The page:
Public mental health care in N.D. gets a 'D'The National Alliance on Mental Illness released its second report card evaluating each state’s public mental health care system — and only 14 states showed improvement in the past three years, the group said.
By: Herald Staff Report, Grand Forks Herald
The National Alliance on Mental Illness released its second report card evaluating each state’s public mental health care system — and only 14 states showed improvement in the past three years, the group said.
The report is a follow-up to the 2006 report to measure the progress, if any, states have made in improving public mental health care for adults.
North Dakota improved from an “F” to a “D,” the organization said, while Minnesota’s grade remained a “C.”
The nation’s average is a “D,” the same grade given in the 2006 report.
Diane Weros, North Dakota’s NAMI interim president, said slight progress is welcome, a press release stated.
“But you can’t applaud too loudly when a grade increases from an F to a D. There is a lot more work to be done,” she said in the release. “Not only do we need to look at what services we are providing, but we need to look at the quality of those services.”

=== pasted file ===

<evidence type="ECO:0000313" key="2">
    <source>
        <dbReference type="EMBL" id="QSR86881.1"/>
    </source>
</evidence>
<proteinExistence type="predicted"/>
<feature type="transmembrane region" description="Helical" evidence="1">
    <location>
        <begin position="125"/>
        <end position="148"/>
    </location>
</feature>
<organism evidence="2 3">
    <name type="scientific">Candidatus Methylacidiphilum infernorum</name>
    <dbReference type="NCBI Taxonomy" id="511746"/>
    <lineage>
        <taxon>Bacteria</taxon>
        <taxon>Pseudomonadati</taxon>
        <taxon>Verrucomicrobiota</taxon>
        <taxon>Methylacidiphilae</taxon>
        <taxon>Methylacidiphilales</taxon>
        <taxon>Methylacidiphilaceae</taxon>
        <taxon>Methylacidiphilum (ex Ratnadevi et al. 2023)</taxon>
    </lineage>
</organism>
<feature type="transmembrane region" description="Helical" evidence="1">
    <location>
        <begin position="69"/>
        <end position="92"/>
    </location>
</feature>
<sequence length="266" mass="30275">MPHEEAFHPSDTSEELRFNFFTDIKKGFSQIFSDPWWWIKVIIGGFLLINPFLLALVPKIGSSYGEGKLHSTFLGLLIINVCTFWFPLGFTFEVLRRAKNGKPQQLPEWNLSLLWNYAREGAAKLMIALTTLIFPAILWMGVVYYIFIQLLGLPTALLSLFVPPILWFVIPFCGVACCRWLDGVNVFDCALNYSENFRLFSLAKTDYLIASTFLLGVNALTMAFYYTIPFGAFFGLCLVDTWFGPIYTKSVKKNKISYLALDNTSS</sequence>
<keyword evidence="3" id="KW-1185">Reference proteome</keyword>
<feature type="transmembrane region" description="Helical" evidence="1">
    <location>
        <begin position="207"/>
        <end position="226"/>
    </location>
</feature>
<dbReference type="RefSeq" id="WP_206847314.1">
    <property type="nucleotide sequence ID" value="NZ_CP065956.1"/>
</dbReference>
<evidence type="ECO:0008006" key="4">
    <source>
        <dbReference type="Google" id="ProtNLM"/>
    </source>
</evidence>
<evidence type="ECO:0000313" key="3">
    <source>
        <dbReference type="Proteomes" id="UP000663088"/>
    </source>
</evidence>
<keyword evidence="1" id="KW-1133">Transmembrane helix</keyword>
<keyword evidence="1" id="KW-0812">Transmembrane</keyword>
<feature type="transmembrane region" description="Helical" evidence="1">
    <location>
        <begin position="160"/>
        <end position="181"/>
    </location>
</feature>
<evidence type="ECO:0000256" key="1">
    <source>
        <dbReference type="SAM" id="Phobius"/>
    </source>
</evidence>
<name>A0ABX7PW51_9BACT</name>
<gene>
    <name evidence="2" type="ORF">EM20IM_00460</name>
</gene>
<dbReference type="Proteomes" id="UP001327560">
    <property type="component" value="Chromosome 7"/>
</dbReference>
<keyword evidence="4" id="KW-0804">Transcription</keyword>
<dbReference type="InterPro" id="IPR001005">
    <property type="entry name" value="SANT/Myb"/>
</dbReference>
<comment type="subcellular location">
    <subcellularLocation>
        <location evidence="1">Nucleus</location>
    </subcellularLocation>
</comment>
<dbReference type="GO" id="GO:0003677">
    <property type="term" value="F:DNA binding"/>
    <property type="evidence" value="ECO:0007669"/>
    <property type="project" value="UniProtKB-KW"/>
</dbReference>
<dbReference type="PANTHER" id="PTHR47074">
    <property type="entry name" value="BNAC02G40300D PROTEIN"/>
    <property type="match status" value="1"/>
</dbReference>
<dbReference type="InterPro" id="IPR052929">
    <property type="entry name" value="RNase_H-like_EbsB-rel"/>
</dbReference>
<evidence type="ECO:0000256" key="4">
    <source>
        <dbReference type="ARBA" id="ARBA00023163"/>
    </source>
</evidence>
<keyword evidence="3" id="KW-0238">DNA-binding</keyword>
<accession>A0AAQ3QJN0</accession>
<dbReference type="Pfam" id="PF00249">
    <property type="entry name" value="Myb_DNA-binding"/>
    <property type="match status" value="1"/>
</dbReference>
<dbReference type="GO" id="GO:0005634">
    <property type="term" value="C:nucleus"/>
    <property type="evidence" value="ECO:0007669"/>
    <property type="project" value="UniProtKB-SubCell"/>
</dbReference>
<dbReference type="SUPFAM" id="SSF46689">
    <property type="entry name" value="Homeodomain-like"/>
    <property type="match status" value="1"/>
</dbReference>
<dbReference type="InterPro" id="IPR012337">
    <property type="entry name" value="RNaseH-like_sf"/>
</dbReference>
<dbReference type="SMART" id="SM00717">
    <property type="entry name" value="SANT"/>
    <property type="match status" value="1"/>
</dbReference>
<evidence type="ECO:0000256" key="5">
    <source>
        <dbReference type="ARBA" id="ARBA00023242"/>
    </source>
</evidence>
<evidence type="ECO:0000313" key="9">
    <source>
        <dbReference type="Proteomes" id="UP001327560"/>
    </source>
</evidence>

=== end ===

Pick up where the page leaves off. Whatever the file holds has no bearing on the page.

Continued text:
She said that ongoing budgets cuts don’t help and that instead of cutting the mental health budget in North Dakota “we should be utilizing some of the surplus monies.”
The report card is based on 65 criteria, including health promotion, housing, family education and treatment services.
NAMI is a national grassroots organization for people with mental illness and their families. Founded in 1979, NAMI has affiliates in every state, according to their Web site, www.nami.org.